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Old 01-28-2009, 06:52 PM   #11
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Could this just be very green beer that requires many months to age, softened and mellow out?
This is my guess... A Russian Imperial definitely needs a lot of time to mellow out. Your temp might have been a bit on the high side; but, I think it will mellow out into an excellent beer.

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Old 01-28-2009, 08:50 PM   #12
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Russian Imperial is a stout that should have some diacetyl and other yeast flavors- i'd say, depending on what yeast strain you used, that 70 degrees is actually a pretty good temp for this beer

did you do a diacetyl rest? if you used an english yeast strain you probably need one

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Old 01-28-2009, 11:14 PM   #13
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did you do a diacetyl rest? if you used an english yeast strain you probably need one
Wish I knew what this actually was, I am too new at home brewing as this was only like my 6th or 7th kit. I do a lot of reading but do not remember reading much about Diacetyl Rest. Can you provide some insight on this? It is possible I did it, but only without knowledge of doing so.

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Old 01-28-2009, 11:21 PM   #14
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A diacetyl rest is not necessary for this style of beer. Diacetyl rests are typically only done with lagers.

A diacetyl rest involves keeping the beer at a specific temperature range for a set period of time. I'd pretty much guarantee that you didn't do one, or you'd remember it.

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Old 01-28-2009, 11:33 PM   #15
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No, I guess not, but the Stout was lowered by a few degrees and allowed to finish in the secondary at temperatures that did not fluctuate more than a degree or two. It was kegged then placed in the garage where the temperature did drop but never reached 32 degrees.

Since my OP, I have moved the Stout to my cold cellar which has a fairly consistent temperature overall.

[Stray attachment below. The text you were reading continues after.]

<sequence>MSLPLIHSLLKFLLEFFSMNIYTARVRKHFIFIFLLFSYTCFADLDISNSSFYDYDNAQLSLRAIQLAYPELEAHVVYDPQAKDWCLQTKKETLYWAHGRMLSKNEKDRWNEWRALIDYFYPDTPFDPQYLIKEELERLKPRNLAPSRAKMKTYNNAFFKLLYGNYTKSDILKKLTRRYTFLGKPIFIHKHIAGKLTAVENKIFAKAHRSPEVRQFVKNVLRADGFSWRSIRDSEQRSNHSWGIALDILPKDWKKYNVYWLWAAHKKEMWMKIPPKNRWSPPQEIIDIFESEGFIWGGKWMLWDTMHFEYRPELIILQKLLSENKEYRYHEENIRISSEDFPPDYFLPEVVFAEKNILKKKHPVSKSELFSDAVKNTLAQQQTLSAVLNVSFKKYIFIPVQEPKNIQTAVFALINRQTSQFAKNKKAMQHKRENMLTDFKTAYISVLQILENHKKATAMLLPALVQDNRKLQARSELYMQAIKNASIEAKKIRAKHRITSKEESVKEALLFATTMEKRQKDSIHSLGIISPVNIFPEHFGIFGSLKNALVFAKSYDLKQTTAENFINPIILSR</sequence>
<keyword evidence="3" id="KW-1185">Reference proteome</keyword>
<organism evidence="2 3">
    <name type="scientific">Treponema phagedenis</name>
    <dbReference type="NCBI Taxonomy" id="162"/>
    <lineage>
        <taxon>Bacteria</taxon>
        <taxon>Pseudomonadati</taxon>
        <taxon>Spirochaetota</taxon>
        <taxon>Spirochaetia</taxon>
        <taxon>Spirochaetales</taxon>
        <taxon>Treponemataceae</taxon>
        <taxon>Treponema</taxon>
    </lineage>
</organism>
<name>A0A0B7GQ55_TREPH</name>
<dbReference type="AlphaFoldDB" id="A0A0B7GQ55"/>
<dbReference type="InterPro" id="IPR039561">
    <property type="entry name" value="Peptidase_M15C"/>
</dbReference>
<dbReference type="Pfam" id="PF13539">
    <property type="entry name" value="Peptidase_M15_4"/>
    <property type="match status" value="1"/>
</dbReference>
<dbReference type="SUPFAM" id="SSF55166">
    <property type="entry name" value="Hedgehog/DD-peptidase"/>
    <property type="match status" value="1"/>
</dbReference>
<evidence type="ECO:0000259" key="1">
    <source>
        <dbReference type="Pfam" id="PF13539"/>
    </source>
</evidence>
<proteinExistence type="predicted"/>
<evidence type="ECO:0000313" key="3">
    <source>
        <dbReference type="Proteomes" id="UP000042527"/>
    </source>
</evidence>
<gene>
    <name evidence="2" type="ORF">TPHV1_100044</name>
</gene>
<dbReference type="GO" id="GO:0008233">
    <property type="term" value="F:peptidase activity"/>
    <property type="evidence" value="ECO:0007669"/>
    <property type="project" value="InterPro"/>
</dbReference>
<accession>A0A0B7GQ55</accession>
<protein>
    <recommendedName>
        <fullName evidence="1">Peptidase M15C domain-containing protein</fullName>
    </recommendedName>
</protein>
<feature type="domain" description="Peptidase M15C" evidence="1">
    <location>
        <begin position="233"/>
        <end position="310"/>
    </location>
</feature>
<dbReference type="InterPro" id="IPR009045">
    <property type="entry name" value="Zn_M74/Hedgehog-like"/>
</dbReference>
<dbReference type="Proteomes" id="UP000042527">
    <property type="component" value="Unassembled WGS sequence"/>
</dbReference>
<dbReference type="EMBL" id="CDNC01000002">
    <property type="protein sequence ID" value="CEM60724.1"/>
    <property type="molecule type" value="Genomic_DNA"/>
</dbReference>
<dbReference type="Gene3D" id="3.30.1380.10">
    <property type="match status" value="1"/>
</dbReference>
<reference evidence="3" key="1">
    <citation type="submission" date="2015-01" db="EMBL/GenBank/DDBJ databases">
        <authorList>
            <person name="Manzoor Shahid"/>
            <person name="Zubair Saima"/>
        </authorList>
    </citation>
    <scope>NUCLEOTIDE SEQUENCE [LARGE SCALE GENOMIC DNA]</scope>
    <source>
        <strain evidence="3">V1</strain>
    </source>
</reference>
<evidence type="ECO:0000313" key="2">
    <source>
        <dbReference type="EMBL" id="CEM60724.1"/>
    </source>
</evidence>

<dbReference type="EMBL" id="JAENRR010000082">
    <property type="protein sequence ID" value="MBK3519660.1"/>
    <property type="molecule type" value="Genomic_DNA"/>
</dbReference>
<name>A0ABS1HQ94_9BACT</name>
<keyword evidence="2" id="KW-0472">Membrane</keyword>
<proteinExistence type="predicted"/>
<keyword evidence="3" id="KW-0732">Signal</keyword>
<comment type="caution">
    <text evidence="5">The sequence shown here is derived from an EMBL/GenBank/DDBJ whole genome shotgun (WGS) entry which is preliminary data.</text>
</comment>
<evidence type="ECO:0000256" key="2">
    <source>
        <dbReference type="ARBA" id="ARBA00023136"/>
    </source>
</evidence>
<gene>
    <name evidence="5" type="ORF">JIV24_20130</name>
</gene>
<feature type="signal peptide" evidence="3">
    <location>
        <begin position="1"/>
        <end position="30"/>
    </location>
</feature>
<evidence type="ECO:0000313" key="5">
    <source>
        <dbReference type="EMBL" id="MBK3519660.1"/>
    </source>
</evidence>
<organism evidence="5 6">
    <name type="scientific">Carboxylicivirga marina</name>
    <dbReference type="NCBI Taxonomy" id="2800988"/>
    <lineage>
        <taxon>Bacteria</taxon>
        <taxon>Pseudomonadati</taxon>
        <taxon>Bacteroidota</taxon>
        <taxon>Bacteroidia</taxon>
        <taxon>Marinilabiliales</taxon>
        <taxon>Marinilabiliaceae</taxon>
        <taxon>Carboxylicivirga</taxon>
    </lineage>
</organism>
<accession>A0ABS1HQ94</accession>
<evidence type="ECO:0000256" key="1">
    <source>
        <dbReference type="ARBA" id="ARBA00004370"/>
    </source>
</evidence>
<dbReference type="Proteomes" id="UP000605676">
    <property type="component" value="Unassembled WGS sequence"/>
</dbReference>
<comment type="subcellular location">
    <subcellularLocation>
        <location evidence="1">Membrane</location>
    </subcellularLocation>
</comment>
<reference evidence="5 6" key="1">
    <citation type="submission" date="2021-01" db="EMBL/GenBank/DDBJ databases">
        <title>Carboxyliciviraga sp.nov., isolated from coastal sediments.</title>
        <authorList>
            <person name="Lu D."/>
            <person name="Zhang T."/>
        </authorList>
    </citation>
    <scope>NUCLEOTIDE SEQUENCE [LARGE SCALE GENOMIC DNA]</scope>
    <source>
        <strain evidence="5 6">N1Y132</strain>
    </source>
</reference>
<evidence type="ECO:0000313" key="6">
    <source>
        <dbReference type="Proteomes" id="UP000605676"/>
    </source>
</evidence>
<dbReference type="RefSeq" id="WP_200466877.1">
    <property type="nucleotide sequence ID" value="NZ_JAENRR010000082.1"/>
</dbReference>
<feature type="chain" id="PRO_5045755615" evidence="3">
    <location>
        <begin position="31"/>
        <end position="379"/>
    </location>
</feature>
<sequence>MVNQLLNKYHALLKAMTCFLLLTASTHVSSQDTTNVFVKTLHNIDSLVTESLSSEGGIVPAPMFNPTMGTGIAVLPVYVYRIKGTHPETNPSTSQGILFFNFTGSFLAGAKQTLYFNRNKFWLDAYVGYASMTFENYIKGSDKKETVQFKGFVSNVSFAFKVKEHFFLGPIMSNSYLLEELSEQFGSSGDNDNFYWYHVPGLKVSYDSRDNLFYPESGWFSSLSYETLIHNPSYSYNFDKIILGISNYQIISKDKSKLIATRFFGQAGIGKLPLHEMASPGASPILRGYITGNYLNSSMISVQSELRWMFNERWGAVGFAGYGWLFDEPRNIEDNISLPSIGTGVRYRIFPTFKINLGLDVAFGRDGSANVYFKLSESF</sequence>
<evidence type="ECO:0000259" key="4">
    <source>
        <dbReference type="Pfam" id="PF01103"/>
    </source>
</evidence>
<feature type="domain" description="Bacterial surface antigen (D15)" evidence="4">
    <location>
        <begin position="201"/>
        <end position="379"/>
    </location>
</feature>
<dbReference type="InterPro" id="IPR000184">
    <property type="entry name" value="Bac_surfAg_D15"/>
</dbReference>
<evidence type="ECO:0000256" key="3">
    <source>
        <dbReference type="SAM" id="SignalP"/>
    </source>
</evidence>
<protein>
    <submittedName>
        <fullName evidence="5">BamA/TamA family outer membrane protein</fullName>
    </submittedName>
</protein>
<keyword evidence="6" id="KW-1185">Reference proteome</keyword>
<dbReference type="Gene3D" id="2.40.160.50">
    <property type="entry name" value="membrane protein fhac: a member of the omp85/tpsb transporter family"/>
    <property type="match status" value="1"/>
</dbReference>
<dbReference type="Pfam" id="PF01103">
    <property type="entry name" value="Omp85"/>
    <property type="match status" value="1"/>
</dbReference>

So can anyone provide a time line on how long it may require for aging before I actually begin drinking this batch. Also, should the Stout be kept at a certain pressure during the aging process?

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Old 01-29-2009, 05:07 AM   #16
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Some diacetyl is OK in a beer like this. As noted above it is a flaw in most lagers. In most English beers it is acceptable (and expected). When you say your primary fermentation was 70F did you maintain it at 70F or just pitch it at 70F? The reason I ask is because fermentation is an exothermic reaction and will heat your fermentor up. In the case of a big beer like a RIS it can be 8-10F higher then ambient unless you have some way to cool it off.

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Old 01-30-2009, 12:10 PM   #17
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I pitched at 70, maintained at 70 for a few days then dropped it a few degrees (ambient). I do not think the ambient temperature ever rose above 68 degrees in the fermentation area.

I have decided it wold be best to put this brew away for a few months and allow it to age. My concern now is: What pressure should I maintain in the keg, during this period of time?

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Old 01-30-2009, 01:51 PM   #18
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Storing it in your basement isolated from any furnace or other heat source is the best place to store a beer for long term aging. It sounds like this beer is pretty young so it just needs some time. My imperial stouts did not get bottled until they were 2 months old. At that point they were pretty good but continued to improve for over a year. I'd say give it 3 months or so before sampling again. It should be pretty good by that point.

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Old 08-01-2009, 05:19 PM   #19
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Originally Posted by Got Trub? View Post
Some diacetyl is OK in a beer like this. As noted above it is a flaw in most lagers. In most English beers it is acceptable (and expected). When you say your primary fermentation was 70F did you maintain it at 70F or just pitch it at 70F? The reason I ask is because fermentation is an exothermic reaction and will heat your fermentor up. In the case of a big beer like a RIS it can be 8-10F higher then ambient unless you have some way to cool it off.

GT
Basement temperature is typically maintained at 68 degrees. I can get it colder, but then the upstairs is like a meat locker. I don't have room for a conditioning closet or fermenting chamber, so I do with what I have.

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